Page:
|Posted on November 21, 2012 at 10:10 AM|
Kudos to Cedric Maxwell for being the only person I've seen to make the case against Rondo's stat-stuffing in a reasonable and cogent way. Max's points are the ones we've all probably thought of. For Rondo to obsess over his statistical streak is in opposition to the Celtics Way, a way that has always scorned individual statistical accomplishments. As Maxwell rightly points out, we've had some of the greatest scorers in league history, but we've never won a scoring championship. We've won league championships. We put team first. Max argues that Rondo's streak has become a distraction, and that it also distracts Rondo from doing what the team needs at times. I think Max is right to point out that Rondo probably could and should have scored 30 points against the Pistons, and we probably needed that from him, but he seemed more concerned with getting assists. Max also makes the typical points, that Rondo could have been hurt, etc..
But, overall, I think Max's arguments are missing out on context. The assist streak has taken on an important motivational value for Rondo and for the team as well, it seems. This team is struggling, and the streak has become a kind of aspirational landmark for the Celtics, as a kind of reminder of how good we can be, how good we believe we will be. In that particular game, the Detroit Debacle, Rondo's streak extension stood out as a bright moment in anotherwise dismal affair, especially since it was a way that the team could show camaraderie, and also a way that Rondo and Sully could develop a little chemistry. Evaluating it reminds me of the Celtics Fans chanting "let's go Celtics" at the end of Heat Game Six last year. Never was a chant so wasted, as a way of encouraging a team to win a game. That game was long since lost when the fans chanted. How pointless. Yet, the chant was a spark of life in a hopeless situation, and it was something we'll all long remember.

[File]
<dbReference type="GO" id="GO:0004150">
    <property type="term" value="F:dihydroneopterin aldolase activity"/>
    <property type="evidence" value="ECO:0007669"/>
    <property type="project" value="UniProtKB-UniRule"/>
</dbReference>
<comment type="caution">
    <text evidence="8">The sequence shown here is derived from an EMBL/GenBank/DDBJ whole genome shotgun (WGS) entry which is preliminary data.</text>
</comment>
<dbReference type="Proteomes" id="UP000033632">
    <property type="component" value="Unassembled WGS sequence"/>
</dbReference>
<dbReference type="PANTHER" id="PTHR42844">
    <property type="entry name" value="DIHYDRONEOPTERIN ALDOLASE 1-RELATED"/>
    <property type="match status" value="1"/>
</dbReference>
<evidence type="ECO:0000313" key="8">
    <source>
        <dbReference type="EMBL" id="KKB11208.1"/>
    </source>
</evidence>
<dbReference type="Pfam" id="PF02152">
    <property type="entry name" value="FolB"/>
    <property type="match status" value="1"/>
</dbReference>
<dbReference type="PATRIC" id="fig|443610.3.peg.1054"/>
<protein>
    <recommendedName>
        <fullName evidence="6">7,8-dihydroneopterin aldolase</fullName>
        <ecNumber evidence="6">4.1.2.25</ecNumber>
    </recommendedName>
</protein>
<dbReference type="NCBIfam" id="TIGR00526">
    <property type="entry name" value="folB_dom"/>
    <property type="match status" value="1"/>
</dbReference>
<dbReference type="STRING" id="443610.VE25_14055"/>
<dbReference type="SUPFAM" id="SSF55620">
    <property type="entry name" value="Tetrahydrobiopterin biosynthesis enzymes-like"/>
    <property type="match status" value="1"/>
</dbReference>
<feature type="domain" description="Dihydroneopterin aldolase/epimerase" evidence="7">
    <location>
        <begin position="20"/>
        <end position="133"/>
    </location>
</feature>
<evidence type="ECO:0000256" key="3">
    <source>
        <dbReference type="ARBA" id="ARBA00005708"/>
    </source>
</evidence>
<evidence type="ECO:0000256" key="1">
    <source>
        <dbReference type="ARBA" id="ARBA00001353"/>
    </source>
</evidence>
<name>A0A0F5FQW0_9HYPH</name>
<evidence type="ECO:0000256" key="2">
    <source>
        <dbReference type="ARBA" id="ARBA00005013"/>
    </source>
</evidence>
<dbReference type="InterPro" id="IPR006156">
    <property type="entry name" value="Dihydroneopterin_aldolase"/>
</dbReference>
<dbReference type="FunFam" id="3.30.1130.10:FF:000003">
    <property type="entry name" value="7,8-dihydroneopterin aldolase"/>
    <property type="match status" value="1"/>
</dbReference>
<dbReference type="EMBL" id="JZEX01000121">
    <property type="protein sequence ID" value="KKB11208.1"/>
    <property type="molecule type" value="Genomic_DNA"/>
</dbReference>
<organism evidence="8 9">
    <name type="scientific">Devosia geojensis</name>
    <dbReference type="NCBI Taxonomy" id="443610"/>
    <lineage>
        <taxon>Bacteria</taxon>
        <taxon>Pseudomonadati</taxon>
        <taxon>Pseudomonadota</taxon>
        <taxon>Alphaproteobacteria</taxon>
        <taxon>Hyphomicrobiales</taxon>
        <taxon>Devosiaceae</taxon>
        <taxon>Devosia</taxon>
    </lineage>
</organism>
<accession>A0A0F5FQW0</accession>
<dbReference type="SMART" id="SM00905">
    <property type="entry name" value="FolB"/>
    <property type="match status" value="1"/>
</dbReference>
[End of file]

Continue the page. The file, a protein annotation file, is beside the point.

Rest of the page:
But most importantly, I think it's very clear, so obvious, that Rondo is using statistical benchmarks like the streak, especially the streak, as a way to motivate himself to achieve the consistency that he has been called on, rightly, to provide for his team. I believe that anyone trying to do anything in life knows that the force of inertia is powerful in human affairs, and the daily grind is very distracting, and in order to accomplish anything, one has to play little motivational games. Doc said that he doesn't care about records like that, that he's made differently that way. That's the point. We are all made differently. Rondo is someone who has a very active mind that is very easily distracted, or so it seems to me. If the streak is a way he can help himself give the team what it needs, it's a good thing for him. When the time is right, he'll let go of it. It's a motivational crutch. Meanwhile, it's pretty darned exciting!
I actually think that Rondo will learn something from this incident, and that in tonight's game we'll see a somewhat different Rondo, a Rondo who is better focused on what the team needs, a more complete Rondo. Rondo is a player who never stops growing. Meanwhile, Max, you make good points, but remember, when it comes to motivation, one size doesn't fit all.